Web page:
Q: How has climate change impacted Sri Lanka?
A: From a dire and distant forecast, climate change has become an everyday phenomenon. For Sri Lanka, it’s a fairly serious issue. We top the list of countries that are most vulnerable to extreme climatic events such as floods and drought.
Normal rainfall years are rare. This year alone, monsoons were erratic, multiple heat advisories were issued, and we witnessed a quicker and more severe onset of drought in the Dry Zone.
Crop losses and forest fires were regular news items in July. Globally, a link has been established between climate change and the spread of dengue, which was also high in 2019.
Based on the Department of Meteorology’s projections for 2050 and 2100, rainfall uncertainty will be quite high in the Dry Zone. If Sri Lanka’s central mountain ranges face more erratic rainfall, this will impact catchment areas and our rivers in turn.
Q: So how can citizens highlight the severity of this threat?
A: Learning from global activists like Greta Thunberg in Sweden, the younger generation must apply more pressure on key decision makers who may not see the worst effects of decisions made today.
The media must also highlight climate change in an understandable manner by reporting its effects and links to epidemics such as dengue, and the impact it has on everyday activities like farming.
Furthermore, the scientific community – including young research students at universities and other academic institutions – can generate new research to present evidence on the effects of climate change, which will contribute to Sri Lanka’s long-term development plans.
Q: Could you outline UNDP’s role in Sri Lanka?
A: Being the development arm of the UN, the United Nations Development Programme (or UNDP) has been a trusted development partner since 1967, supporting the Government of Sri Lanka in achieving national priorities.
In our environment portfolio, we cover three main themes: biodiversity conservation, clean energy and climate adaptation. UNDP Sri Lanka is committed to tackling climate change to improve the resilience of people, and key economic sectors such as agriculture and water.
Q: How is UNDP looking to help the country achieve sustainability by 2030 through the Sustainable Development Goals (SDGs)?
A: Today’s development challenges – from climate crises to rising inequalities – cannot be dealt with in isolation. The way we work and solutions we develop must be integrated.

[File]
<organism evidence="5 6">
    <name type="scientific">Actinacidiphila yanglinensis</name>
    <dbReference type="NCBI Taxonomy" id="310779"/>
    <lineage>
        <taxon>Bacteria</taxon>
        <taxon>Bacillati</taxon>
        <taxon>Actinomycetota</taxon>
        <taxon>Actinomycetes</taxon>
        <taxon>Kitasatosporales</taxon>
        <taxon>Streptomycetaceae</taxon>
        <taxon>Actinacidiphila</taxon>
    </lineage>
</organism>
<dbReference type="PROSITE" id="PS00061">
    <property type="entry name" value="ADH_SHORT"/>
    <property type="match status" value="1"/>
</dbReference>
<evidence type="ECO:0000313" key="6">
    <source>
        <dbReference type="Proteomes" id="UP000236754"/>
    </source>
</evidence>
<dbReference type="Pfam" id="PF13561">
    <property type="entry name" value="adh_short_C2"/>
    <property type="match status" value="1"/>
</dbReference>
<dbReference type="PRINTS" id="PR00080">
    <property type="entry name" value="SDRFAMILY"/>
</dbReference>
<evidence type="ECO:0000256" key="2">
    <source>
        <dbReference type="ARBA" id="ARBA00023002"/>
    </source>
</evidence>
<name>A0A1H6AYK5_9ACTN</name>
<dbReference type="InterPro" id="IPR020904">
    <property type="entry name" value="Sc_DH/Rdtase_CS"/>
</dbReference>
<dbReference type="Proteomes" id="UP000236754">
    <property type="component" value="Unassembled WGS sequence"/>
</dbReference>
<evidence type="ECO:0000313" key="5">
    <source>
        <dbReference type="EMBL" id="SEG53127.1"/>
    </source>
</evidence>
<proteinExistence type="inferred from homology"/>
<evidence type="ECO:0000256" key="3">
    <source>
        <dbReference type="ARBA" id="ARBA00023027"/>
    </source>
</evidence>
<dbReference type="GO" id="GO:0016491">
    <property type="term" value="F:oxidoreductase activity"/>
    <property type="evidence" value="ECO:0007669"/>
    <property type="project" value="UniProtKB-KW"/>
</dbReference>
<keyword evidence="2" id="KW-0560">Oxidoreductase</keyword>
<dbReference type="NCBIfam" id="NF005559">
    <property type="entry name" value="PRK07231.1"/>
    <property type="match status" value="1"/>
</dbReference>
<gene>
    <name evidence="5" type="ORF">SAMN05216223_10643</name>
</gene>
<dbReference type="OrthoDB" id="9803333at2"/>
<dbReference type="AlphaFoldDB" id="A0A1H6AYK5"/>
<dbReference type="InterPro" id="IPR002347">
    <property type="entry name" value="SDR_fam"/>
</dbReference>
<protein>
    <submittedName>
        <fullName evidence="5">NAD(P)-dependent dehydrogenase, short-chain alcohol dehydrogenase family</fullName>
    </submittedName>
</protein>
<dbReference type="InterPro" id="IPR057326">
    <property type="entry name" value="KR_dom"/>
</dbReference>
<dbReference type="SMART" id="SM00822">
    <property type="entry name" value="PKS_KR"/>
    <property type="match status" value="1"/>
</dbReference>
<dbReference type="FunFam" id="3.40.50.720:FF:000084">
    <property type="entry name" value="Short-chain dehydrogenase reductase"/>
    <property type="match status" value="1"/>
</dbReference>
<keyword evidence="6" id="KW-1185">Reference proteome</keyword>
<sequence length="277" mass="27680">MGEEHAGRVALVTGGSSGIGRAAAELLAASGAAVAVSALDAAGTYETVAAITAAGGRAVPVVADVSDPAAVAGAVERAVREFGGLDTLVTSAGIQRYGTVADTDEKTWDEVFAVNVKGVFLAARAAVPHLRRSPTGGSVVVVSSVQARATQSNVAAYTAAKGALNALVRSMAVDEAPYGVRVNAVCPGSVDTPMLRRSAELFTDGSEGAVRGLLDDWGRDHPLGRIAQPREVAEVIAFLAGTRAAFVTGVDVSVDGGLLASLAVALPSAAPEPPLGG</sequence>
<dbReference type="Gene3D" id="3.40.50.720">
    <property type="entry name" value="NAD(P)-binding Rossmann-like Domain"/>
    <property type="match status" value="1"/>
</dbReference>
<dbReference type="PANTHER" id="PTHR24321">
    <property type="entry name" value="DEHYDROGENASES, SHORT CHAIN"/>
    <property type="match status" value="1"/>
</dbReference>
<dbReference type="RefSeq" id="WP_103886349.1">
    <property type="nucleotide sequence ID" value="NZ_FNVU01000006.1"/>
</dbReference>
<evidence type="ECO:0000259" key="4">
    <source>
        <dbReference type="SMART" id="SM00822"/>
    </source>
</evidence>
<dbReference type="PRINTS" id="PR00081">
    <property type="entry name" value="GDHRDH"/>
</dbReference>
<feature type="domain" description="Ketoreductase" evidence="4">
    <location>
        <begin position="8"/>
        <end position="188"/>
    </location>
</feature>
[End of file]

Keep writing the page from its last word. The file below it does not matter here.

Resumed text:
The 2030 Agenda for Sustainable Development mirrors this reality through its package of 17 indivisible goals covering the social, economic and environmental dimensions of development. It is designed to enable countries to respond to these complex challenges.
This is where UNDP comes in and our focus is clear: we support governments by providing integrated development solutions to complex problems encountered by developing countries.
Sustainable development requires broader visioning. We draw from different projects and support key planning functions at national, provincial and local government levels, and work with multiple line ministries to deliver these solutions.
In addition, we leverage financing from global funds such as the Global Environment Facility and Green Climate Fund, as well as partner with the private sector including entities in the banking and hotel sectors.
Q: Could you elaborate on some of UNDP’s projects?
A: A key project centres on the restoration of tank cascade systems in villages across the Dry Zone as smallholder farmers feel the effects of climate change the most. We piloted the rehabilitation of such tanks to make them more climate resilient.
Today, we’re working on a number of tanks across several cascade systems as we realised that working on one or two tanks alone would yield no impact.
The advantages are numerous: the microclimate improves, people have water for everyday needs and there is groundwater in wells.
Another project focusses on renewable energy. UNDP has supported the government in reviewing its energy policies to reduce greenhouse gas emissions. Such policy analysis indicates short and medium-term options, which in turn support the government in achieving its policy target of generating 50 percent of electricity through renewable energy by 2030.
We also work in the Greater Colombo area to preserve the wetlands that are rich in biodiversity. This involves collaborating with community organisations to encourage traditional paddy production, and conserve the wetlands for research and wildlife. Wetland conservation within Colombo helps manage erratic rainfall; it serves as flood mitigation and cools the environment.
Q: How can citizens adapt and mitigate the effects of climate change?
A: We need to transform systems concerning waste, forests, energy and transport through technological leaps. Citizens must be aware of the role each of us has to play. We all have a responsibility to change and drive development in a different direction to ensure a sustainable Sri Lanka.
Policy and Design Specialist (Environment)
UNDP Sri Lanka